Technology Ecosystems: Rethinking Resources for Mental Health
Honolulu, Hawaii Due to Covid-19, this workshop will be held virtually
Date: Friday, April 24, 2020
Despite the development of a large number of technologies designed to support mental health, adoption has remained low. However, technology has tremendous potential to support mental health, especially when considering the impact of various technologies not specifically designed for mental health, such as texting, music, wearables, online communities, games, and social media. Focusing on understanding the individual technology ecosystems of mental health management may provide a more useful approach to support mental health practices rather than focusing on a single platform or product, especially expanding beyond those designed to support mental health, explicitly.
In this CHI workshop, we will examine a constellation of digital and non-digital mental health support resources. We will discuss the needs and practices of individuals managing mental illness, how these needs relate to future ecosystems of technologies and services, and the potentials and repercussions of current technologies.
To apply to this workshop, authors should submit a 2-4 page position paper. Papers should engage with the workshop topic either by presenting relevant research findings or proposing new ideas related to mental health resources. Submit by emailing email@example.com by the EXTENDED DEADLINE of 5 pm CST on February 14, 2020 (Previously Feb 11th 2020). Requirements for extended abstract submission here.
Workshop Keynote Speakers
KELECHI UBOZOH is a Nigerian-American writer, mental health advocate, and public speaker. She is the first undergraduate ever published in The New York Times. Her story of recovery is featured in O, The Oprah Magazine and the documentary, The S Word, which follows the lives of suicide attempt survivors to end the stigma and silence around suicide. She has appeared on CBS This Morning with Gayle King, presented at Cornell University, and she was featured on the Good Morning America website. A popular presenter and keynote speaker, Ubozoh previously supervised mental health programs and led communication operations at a mental health nonprofit organization. She was also the State Peer and Community Engagement Representative for the Innovation Help@Hand Project. She is the co-editor of the book, We’ve Been Too Patient: Voices from Radical Mental Health from North Atlantic Books & Penguin Random House, July 2019. We’ve Been Too Patient is a collection of diverse stories of radical healing and consider the recent movement towards reform in the mental health field.
Dr. Gavin Doherty
GAVIN DOHERTY is an Associate Professor in the School of Computer Science and Statistics, at Trinity College, Dublin, and a Fellow of the College. His research projects in the area of Human Computer Interaction focus on the issues surrounding design of technologies for healthcare, and mental health in particular. The primary aim has been to develop systems which can increase access to, increase engagement with, and assist in improving the outcomes of mental health interventions. As P.I. of the Technology Enhanced Therapy project he led the creation of the SilverCloud platform for e-health interventions, and he is co-founder of SilverCloud Health, established in 2012 and now a leading worldwide provider of online mental and behavioural health interventions. His team has explored the design of novel systems using a range of technologies, including games, smartphones, wearables, visualization and speech and language technologies. His recent work has particularly explored the delivery of interventions “in the moment”, and the potential uses of machine learning is digital health.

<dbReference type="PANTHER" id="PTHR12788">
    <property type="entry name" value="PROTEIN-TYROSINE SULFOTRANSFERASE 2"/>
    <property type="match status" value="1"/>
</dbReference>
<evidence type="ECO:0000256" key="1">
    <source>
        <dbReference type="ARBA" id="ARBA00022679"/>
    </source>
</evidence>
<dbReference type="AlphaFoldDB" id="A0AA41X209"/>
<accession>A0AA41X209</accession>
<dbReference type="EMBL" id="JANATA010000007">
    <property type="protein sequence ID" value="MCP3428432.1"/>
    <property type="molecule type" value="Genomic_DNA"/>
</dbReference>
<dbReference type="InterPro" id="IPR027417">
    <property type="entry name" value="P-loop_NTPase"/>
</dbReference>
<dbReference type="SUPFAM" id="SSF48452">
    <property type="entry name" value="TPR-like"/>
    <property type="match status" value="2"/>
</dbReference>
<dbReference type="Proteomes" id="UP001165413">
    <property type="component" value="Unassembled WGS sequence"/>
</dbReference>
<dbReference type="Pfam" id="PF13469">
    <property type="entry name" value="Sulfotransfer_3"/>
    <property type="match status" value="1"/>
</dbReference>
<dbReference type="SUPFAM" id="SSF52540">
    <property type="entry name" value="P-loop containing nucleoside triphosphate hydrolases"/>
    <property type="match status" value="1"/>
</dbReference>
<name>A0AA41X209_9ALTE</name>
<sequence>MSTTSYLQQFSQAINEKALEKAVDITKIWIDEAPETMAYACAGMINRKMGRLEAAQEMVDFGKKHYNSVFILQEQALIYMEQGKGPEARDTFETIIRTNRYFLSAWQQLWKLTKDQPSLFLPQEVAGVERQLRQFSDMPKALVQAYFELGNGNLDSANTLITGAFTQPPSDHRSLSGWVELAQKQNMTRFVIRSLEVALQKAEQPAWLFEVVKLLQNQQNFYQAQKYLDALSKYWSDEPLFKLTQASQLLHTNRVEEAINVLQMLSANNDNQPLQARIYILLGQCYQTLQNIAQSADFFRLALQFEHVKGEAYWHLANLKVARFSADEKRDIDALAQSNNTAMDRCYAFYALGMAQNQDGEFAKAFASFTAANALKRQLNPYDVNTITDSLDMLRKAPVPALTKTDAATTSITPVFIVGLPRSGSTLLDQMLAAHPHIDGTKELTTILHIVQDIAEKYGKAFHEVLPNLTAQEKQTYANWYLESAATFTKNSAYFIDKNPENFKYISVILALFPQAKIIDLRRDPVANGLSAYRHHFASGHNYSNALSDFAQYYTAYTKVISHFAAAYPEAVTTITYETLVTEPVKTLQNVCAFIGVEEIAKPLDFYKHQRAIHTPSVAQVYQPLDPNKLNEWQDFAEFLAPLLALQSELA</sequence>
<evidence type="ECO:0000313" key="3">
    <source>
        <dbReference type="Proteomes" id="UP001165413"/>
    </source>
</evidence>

Workshop Goals and Outcomes
This workshop as a venue where diverse approaches can be shared (e.g., machine learning researchers; qualitative researchers; clinicians; non-profit employees; mental health activists) to create interesting conversations, enable new collaborations, and better understand the broader landscape of current and future mental health resources. Using the technology ecosystem perspective, we will outline gaps in current research and identify future opportunities. Conversations in this workshop will provide a foundation for the development of additional mental health resources as components of an ecosystem, rather than standalone “tools,” and extend the boundaries constituting mental health resources within digital mental health.
To do so, we will convene a diverse group of individuals to build upon our collective expertise and write outlines of papers for future publication. We will decide whether a special issue of JMIR, a future CHI publication, or an article in the Interactions magazine would best fit participant interest.
To learn more about mental health technologies, please see the Computing and Mental Health Symposium for a discussion of past research and insights in the area of digital mental health.
Bringing together participants from varied research backgrounds will help us to create and then share our technology ecosystem perspective. The workshop will be an ideal ground to create new friendships and future research and paper-writing collaborations. We will summarize outcomes from the workshop in a blog post on our website and possibly an archival-quality paper at CHI or a similar venue. We will encourage participants to continue to work on and deepen the ideas within their papers started during this workshop.